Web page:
Opinion

For many, the word “hobby” connotes something simple or trivial. However, taking up a new hobby as one’s age provides a valuable defense against dementia. Some experts say.

About 5.8 million adults over age 65 in the United States live with Alzheimer’s disease or other dementias, according to the Centers for Disease Control and Prevention. One in 9 Americans over age 65 has Alzheimer’s disease.According to the Alzheimer’s Association. And although the The rate of forgetfulness may decrease. Thanks to lifestyle changes, most of us are living longer, which means the societal burden of dementia is increasing.

David Merrill, an adult and geriatric psychiatrist and director of the Pacific Mental Health Center in Santa Monica, Calif., suggests using the word “pursuit” rather than “hobby” because the concept of an activity is demanding, pursuing something. which requires attention or cooperation. Something we should pursue.

Tasks that require concentration and industry are key to maintaining cognitive efficiency, Merrill says. Our mind continues to be like any other part of our body. “‘Use it or lose itIt’s not just a hypothesis, it’s a basic biological fact that holds to our brains like our muscles or bones.

While there is no reliable way to prevent or treat dementia yet, the Lancet identified it in 2020. 12 modifiable risk factors for the condition; They are physiological (hypertension, diabetes, hearing loss), lifestyle choices (smoking, drinking, physical inactivity), environmental (air pollution) depression, social isolation and low education. The Alzheimer Society of Canada is also clear about what we can do to help. Reduce our chances of forgettingBe engaged in knowledge, learn new things, meet new people, keep a diary, be curious and have conversations.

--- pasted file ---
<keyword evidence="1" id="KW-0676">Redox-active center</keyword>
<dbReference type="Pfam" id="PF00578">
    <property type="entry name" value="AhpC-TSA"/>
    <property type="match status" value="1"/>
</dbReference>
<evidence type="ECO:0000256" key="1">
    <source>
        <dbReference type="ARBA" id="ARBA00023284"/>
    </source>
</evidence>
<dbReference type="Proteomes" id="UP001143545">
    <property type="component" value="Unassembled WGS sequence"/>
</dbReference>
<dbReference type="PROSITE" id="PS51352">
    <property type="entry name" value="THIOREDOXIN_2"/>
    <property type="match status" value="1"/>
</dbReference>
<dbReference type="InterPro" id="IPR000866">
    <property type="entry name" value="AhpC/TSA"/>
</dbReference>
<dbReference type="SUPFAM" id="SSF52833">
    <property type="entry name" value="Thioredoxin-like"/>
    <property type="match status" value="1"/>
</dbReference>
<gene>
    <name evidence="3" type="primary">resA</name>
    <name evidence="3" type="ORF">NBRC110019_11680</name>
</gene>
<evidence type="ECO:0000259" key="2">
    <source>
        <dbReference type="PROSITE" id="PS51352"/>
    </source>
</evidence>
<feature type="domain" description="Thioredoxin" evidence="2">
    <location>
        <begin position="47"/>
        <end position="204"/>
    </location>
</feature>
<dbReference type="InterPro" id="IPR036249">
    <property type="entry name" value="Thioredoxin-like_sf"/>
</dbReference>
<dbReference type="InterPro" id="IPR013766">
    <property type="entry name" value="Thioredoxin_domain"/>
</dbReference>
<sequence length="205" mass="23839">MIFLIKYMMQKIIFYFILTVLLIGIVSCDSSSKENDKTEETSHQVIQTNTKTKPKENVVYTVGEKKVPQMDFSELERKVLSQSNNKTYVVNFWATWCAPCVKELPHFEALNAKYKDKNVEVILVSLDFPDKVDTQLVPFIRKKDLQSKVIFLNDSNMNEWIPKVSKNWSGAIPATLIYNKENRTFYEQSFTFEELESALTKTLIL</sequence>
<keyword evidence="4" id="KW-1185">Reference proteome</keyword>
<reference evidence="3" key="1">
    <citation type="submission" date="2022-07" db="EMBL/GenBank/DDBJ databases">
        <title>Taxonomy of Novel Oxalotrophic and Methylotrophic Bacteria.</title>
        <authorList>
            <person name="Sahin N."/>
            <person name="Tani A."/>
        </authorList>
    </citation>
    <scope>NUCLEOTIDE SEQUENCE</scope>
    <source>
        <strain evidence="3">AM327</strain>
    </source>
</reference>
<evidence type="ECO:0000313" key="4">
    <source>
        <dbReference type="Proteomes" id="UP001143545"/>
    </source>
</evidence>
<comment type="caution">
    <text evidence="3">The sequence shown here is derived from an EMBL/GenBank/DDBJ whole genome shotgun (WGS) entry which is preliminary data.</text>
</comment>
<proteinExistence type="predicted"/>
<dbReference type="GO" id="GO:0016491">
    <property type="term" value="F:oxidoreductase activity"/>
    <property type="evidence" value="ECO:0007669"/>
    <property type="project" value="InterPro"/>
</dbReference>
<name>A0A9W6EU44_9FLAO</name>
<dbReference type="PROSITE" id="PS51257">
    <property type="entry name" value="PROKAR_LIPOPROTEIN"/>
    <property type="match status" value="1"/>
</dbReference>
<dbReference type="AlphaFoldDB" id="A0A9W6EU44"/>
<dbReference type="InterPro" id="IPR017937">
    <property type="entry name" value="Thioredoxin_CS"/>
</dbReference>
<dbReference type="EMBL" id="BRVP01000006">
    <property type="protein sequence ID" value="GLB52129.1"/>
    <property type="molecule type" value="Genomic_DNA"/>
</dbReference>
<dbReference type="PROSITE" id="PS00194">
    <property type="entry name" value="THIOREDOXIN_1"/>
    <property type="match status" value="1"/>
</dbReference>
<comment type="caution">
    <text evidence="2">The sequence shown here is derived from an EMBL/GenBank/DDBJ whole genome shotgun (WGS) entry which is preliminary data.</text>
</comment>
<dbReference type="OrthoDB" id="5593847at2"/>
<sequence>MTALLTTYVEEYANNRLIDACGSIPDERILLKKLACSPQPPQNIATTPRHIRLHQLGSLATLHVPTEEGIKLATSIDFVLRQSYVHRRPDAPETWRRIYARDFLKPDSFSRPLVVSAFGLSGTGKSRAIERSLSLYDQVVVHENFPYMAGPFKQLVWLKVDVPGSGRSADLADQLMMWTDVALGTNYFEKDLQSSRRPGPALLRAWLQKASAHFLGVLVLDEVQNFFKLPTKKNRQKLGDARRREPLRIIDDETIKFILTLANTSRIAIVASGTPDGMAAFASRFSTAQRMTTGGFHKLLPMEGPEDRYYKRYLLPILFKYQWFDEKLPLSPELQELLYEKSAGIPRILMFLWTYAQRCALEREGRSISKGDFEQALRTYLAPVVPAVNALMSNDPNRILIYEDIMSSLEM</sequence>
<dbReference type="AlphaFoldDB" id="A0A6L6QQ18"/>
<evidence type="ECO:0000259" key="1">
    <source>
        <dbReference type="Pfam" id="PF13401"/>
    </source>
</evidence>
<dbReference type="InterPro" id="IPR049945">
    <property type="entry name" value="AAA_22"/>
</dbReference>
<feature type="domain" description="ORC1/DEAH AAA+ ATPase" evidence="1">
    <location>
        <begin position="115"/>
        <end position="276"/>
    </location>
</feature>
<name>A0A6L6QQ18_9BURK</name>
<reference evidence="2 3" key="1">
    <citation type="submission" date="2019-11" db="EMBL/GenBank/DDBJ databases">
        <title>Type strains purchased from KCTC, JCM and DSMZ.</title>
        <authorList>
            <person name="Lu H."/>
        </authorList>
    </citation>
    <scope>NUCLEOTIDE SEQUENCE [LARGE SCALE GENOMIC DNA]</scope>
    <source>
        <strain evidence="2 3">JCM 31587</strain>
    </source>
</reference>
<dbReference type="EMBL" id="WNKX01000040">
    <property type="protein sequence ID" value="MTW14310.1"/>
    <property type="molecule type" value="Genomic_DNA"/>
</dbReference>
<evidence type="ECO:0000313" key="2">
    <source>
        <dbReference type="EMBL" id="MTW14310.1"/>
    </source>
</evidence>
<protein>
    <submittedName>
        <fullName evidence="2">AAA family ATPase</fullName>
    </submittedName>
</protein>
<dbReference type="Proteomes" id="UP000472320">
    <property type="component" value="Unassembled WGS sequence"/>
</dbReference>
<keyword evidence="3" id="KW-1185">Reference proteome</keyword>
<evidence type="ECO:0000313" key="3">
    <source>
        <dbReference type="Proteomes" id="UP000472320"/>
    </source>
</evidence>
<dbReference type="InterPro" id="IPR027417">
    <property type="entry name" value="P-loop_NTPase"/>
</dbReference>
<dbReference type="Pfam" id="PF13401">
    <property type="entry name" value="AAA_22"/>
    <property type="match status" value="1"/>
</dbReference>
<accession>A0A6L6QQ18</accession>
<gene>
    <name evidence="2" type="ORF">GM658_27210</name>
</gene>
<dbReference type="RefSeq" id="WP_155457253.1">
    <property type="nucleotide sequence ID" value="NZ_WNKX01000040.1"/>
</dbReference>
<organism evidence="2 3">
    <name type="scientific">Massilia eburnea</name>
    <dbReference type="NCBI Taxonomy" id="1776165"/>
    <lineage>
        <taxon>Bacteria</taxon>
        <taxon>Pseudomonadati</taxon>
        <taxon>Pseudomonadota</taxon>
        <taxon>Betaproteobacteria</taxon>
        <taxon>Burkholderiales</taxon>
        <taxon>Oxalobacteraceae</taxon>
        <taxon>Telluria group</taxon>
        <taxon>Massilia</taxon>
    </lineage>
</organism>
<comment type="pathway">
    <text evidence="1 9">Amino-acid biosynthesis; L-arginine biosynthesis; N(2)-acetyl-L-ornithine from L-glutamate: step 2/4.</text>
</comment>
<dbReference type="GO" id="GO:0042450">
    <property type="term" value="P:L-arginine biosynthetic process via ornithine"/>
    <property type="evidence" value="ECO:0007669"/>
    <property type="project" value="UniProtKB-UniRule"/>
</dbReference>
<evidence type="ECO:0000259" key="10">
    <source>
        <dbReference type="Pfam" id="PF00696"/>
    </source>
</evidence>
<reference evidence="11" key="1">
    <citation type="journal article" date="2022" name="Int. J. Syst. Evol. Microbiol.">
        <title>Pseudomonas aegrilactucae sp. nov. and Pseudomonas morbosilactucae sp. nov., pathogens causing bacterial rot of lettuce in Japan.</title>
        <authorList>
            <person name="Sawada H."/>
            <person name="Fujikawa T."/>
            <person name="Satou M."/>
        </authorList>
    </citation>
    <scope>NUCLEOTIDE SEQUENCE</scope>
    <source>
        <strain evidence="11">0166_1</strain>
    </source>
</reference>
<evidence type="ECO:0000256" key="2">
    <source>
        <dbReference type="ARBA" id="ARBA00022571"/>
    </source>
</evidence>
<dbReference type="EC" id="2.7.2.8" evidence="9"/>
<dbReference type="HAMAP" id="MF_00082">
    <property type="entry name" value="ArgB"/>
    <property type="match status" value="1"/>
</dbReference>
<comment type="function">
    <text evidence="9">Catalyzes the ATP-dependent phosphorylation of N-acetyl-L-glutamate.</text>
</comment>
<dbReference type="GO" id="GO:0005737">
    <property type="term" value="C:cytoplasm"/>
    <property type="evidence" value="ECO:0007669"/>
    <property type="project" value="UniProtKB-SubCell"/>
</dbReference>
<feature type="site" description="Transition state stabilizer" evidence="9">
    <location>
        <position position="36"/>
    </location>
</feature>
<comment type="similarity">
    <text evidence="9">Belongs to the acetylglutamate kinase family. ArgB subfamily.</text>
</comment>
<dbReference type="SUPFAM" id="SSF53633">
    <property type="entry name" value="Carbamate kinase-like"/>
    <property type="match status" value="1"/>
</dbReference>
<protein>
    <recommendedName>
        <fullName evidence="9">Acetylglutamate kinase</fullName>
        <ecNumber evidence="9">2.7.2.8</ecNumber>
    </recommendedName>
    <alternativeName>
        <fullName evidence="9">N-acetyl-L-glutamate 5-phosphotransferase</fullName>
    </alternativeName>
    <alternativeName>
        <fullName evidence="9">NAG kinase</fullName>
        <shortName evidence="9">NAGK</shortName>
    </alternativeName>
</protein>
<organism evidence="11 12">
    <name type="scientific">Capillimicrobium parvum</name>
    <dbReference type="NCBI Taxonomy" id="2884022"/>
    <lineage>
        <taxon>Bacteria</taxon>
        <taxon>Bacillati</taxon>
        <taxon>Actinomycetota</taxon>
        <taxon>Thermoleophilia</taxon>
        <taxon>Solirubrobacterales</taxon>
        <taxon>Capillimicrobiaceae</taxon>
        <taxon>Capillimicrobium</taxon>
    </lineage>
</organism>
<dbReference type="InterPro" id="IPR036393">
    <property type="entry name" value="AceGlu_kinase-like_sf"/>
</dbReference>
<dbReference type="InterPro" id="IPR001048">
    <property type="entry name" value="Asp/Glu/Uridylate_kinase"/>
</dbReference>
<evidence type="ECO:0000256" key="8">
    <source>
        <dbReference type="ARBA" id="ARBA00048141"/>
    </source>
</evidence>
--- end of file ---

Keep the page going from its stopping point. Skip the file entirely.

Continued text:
A possible link between dementia and air pollution

While muscle loss is a visual phenomenon — taut thighs become toned, a flat stomach smooth — and the health of our bones can be measured using bone density scans, Merrill says, “It’s only recently that we’ve realized the same thing is happening.” “In our minds” causes dysregulation of the same muscles that cause the cognitive decline seen in dementia.

Brain imaging illustrates this point: Learning and engagement not only increase psychological well-being, but also contribute to building a physiological level by maintaining brain size and preventing atrophy of memory centers. A well-defined shape, adds Merrill.

The Alzheimer’s Association says we should “disrupt” ourselves by challenging our brains by doing things we find difficult. Think of it as cognitive weightlifting, an activity that requires mental flexibility and strength. And that often means doing something we’re not used to doing: something new.

We do this naturally in our youth, but when we hit middle life, slowing down and becoming less social, we are left to stretch ourselves mentally.

Becca Levy, in her book “Cracking the Age Code: How Your Beliefs About Aging Can Determine How Long and Healthy You Live,” A professor of psychology and epidemiology at Yale University, he argues that individuals — and society — accelerate aging by reinforcing stereotypes about “old age.” One of these images: “An old false age mentality that I had trouble learning new information.”